Anxiety, nausea and headaches common side effects
The study found that most drugs caused anxiety, nausea and headaches in a significant percentage of patients. For the most part, these disappeared over time. Importantly, anxiety was often considered a side effect; whereas anxiety includes a wide range of psychologically challenging events that may also be beneficial to the therapeutic process. Separating truly harmful events from potentially beneficial effects is complex, but crucial to improving the understanding of psychedelic treatments.
Serious side effects appear to be largely absent based on the included studies, as do lasting physiological side effects. Suicidal ideation and suicidal behaviour were rare but did occur. These represent serious psychiatric emergencies, which emphasizes the importance of investigating which patients are most at risk and how best to reduce the risk of side effects.
An important limitation is that, in many studies adverse effects were not systematically assessed, probably underreported and poorly defined in the context of psychedelic treatments.
Side effects inadequately evaluated
This study included 44 articles (34 quantitative and 10 qualitative) that described treatments with MDMA and serotonergic psychedelics (psilocybin, lysergic acid diethylamide (LSD) and ayahuasca) in 598 unique patients. In general, side effects were inconsistently defined and inadequately evaluated.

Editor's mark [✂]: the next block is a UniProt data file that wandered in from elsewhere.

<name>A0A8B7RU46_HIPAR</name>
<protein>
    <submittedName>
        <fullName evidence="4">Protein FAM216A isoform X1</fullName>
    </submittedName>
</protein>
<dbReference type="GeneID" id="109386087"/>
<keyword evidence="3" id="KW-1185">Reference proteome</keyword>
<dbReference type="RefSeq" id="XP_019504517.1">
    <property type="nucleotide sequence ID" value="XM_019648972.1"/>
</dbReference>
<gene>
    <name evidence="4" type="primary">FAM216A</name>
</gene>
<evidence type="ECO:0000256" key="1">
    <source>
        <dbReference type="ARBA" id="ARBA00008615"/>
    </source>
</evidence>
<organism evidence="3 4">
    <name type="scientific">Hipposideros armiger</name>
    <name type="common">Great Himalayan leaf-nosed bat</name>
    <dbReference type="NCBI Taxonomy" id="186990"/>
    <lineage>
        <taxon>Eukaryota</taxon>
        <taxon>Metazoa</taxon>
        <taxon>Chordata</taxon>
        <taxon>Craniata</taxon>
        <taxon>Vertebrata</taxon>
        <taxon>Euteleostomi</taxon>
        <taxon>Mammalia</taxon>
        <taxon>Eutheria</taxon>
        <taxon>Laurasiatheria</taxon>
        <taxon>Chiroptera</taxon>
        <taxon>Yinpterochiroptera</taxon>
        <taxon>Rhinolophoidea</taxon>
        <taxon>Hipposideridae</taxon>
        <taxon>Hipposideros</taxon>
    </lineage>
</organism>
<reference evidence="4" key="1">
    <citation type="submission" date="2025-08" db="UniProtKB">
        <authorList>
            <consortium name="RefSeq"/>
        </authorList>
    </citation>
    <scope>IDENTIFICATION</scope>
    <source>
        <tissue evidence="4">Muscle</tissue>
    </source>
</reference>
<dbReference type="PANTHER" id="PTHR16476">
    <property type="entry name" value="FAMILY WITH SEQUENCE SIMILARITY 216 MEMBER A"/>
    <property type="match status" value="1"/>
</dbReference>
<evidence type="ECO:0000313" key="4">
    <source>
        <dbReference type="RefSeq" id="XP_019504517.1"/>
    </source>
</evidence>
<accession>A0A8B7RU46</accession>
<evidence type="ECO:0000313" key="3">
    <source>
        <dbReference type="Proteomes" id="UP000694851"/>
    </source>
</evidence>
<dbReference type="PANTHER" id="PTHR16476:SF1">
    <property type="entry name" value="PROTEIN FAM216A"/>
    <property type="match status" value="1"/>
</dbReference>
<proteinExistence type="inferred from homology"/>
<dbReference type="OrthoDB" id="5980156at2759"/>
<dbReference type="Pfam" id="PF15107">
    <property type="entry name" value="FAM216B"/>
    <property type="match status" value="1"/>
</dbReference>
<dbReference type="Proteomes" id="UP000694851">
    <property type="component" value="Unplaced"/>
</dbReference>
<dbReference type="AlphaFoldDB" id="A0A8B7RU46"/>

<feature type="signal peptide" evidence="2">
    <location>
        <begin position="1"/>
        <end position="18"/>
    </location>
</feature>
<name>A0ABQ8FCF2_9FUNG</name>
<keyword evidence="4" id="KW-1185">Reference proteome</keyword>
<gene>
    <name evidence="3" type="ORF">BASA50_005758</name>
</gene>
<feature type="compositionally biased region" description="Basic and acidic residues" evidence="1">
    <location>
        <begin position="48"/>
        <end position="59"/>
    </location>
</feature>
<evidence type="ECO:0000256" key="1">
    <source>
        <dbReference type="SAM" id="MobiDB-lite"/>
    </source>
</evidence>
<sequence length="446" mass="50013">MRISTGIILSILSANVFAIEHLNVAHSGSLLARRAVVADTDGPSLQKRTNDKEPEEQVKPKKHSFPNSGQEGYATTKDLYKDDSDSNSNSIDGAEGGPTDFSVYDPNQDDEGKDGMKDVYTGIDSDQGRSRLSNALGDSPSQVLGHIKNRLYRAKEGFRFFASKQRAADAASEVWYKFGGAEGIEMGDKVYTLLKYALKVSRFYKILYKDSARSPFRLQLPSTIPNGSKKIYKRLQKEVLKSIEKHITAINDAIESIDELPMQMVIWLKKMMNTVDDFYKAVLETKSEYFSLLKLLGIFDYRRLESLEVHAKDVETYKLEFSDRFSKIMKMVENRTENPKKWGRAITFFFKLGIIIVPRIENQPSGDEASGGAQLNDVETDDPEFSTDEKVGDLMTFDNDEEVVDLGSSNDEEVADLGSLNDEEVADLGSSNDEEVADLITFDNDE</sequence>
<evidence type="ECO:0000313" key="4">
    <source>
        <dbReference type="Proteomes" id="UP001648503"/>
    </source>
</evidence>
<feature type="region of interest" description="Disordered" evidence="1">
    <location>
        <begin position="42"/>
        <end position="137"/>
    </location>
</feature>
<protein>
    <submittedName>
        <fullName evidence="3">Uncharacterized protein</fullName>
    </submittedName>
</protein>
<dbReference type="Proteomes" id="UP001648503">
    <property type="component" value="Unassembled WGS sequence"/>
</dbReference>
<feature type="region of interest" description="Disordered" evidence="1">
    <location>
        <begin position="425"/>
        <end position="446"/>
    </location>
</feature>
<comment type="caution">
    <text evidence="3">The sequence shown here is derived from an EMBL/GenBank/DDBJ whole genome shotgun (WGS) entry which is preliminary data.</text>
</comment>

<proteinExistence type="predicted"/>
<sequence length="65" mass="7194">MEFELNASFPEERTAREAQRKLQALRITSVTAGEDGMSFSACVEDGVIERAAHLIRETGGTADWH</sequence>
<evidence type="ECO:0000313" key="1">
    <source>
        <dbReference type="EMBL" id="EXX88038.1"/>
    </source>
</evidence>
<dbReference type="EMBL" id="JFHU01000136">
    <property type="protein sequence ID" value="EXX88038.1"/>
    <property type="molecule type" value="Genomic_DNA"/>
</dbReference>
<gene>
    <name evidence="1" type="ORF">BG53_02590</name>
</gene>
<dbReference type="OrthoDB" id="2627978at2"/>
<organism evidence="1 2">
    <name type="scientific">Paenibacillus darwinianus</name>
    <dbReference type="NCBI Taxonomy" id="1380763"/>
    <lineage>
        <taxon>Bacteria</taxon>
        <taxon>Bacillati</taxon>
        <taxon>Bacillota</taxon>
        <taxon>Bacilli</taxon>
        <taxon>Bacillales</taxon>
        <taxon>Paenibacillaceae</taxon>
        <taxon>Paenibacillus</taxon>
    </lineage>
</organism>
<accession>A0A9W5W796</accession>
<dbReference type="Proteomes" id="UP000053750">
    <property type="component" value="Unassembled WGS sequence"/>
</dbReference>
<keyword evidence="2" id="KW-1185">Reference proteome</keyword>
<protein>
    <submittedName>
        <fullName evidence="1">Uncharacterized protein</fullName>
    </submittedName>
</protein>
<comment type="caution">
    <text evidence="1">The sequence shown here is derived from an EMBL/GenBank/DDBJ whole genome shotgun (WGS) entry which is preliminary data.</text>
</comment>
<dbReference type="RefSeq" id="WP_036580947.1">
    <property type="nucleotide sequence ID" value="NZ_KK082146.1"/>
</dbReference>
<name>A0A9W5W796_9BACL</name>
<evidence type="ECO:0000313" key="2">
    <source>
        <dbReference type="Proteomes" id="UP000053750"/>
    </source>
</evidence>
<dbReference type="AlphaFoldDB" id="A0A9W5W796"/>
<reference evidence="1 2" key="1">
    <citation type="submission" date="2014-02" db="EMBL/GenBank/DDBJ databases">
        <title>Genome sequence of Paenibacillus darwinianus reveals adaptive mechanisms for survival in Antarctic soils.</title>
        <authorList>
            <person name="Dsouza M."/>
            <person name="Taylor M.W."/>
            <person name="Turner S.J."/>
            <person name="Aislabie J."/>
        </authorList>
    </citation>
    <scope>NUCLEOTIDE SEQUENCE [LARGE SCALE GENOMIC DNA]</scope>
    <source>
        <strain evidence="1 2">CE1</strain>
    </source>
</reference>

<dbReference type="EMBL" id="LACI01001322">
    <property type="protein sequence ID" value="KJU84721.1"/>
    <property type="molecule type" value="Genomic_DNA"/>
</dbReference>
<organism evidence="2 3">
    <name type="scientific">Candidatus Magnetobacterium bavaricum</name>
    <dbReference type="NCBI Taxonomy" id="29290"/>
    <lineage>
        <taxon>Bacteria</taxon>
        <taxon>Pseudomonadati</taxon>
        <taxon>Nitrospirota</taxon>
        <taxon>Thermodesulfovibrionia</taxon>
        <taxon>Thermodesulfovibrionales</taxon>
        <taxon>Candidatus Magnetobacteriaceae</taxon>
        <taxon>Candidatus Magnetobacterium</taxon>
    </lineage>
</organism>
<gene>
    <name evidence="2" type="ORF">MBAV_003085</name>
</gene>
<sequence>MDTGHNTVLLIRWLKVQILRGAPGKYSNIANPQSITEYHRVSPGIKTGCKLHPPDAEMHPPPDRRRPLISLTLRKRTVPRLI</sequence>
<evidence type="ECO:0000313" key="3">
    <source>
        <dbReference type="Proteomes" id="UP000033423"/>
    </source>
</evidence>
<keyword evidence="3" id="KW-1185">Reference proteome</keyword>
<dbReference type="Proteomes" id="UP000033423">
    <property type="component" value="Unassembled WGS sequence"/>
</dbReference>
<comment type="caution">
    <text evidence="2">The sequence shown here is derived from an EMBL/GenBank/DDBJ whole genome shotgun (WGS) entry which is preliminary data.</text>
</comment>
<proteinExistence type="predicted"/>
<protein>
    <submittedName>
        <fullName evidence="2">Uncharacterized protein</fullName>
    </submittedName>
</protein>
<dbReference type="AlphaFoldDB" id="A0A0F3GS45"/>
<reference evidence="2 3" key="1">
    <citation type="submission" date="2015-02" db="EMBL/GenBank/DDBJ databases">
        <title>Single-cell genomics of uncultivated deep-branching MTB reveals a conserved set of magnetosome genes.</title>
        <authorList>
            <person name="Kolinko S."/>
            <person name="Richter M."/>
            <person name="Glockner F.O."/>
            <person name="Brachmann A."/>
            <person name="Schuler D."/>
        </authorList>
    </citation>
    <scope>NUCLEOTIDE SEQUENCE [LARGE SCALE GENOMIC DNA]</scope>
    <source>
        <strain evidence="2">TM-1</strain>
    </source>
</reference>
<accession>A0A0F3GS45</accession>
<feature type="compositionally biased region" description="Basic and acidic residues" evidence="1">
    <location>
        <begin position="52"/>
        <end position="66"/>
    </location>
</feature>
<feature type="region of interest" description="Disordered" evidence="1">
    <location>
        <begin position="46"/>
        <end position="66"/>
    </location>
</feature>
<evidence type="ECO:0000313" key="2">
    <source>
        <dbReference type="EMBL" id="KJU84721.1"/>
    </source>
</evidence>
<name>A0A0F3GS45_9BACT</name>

Future studies should more comprehensively describe the timing and severity of the effects, e.g., using scales such as the Challenging Experiences Questionnaire (CEQ). Many studies included patients with previous psychedelic experience, which may bias results and limit generalizability. Future studies should employ qualitative methods, which can add nuance by elaborating and understanding the meaning of challenging experiences, thereby refining our understanding of adversity.
Full transparency about adverse events is a responsibility of clinicians, especially in a burgeoning field fueled by the enthusiasm of pioneering researchers. Understanding the full spectrum of unpleasant, potentially harmful, and transformative treatment-related events is critical to informing future therapists who may otherwise not be optimally prepared to handle challenging and potentially destabilizing patient experiences, particularly in larger groups of patients with more complex and potentially comorbid conditions.
The results of the study were published in the Journal of Psychopharmacology on the 26th of august: https://doi.org/10.1177/02698811221116926